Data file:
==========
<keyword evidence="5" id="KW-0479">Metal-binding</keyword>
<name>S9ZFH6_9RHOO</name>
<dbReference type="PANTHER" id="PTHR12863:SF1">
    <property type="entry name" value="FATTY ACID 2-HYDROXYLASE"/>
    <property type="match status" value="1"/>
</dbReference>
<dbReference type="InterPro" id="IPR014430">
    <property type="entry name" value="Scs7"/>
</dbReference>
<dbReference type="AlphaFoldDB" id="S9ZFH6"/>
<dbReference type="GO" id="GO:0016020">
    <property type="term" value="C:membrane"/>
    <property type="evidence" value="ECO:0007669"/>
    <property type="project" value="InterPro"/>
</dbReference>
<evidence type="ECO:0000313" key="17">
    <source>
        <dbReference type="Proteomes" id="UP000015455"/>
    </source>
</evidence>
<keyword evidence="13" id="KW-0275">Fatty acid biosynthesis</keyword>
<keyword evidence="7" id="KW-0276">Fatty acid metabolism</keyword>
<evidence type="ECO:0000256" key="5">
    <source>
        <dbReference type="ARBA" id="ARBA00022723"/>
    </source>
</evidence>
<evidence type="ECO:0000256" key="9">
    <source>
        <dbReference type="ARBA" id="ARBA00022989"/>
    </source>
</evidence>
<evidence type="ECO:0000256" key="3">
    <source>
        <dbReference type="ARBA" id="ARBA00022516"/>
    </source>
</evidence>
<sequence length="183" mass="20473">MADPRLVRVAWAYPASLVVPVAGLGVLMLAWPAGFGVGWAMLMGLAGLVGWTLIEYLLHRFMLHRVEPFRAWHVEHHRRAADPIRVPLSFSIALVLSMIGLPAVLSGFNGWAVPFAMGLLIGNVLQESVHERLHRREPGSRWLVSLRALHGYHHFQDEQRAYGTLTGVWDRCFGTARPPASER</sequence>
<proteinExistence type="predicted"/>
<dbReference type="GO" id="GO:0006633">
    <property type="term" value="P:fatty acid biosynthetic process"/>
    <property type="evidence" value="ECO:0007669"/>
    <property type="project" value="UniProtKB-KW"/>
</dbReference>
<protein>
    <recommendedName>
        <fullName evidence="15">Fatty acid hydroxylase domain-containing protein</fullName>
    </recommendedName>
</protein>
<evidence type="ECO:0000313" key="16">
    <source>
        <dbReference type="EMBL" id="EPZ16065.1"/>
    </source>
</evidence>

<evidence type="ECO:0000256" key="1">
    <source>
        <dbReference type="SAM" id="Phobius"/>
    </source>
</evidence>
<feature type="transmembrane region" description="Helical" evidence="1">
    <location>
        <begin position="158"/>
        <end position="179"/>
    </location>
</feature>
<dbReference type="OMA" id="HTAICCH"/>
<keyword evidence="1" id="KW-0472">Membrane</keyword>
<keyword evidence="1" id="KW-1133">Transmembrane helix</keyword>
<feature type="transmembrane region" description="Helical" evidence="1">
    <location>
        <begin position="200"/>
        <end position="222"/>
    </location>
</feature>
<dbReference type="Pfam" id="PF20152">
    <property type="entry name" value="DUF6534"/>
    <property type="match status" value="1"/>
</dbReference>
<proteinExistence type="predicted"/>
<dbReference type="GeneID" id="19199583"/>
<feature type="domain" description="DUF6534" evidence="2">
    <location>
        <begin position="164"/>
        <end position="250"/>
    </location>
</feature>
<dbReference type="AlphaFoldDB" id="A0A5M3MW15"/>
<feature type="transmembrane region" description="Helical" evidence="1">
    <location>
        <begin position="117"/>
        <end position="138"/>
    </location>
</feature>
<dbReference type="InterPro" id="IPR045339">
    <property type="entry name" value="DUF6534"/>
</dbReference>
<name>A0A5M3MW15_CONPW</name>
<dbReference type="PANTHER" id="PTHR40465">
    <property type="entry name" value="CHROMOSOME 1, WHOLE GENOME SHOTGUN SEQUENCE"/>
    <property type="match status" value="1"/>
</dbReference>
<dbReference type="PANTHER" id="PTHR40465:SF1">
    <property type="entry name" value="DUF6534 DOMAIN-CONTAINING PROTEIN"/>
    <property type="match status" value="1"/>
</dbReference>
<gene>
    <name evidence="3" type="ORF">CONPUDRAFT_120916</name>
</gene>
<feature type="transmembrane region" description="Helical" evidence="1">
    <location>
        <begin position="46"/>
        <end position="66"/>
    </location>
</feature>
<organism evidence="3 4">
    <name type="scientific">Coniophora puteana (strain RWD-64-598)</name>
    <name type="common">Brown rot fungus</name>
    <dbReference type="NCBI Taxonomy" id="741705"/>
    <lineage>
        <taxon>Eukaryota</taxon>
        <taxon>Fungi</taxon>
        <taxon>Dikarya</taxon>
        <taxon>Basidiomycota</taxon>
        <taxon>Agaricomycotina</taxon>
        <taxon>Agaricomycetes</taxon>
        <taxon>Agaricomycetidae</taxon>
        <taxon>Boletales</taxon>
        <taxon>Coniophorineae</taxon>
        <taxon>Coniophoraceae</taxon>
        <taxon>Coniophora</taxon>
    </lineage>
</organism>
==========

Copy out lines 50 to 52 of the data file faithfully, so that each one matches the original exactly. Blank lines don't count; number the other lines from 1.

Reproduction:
<evidence type="ECO:0000313" key="16">
    <source>
        <dbReference type="EMBL" id="EPZ16065.1"/>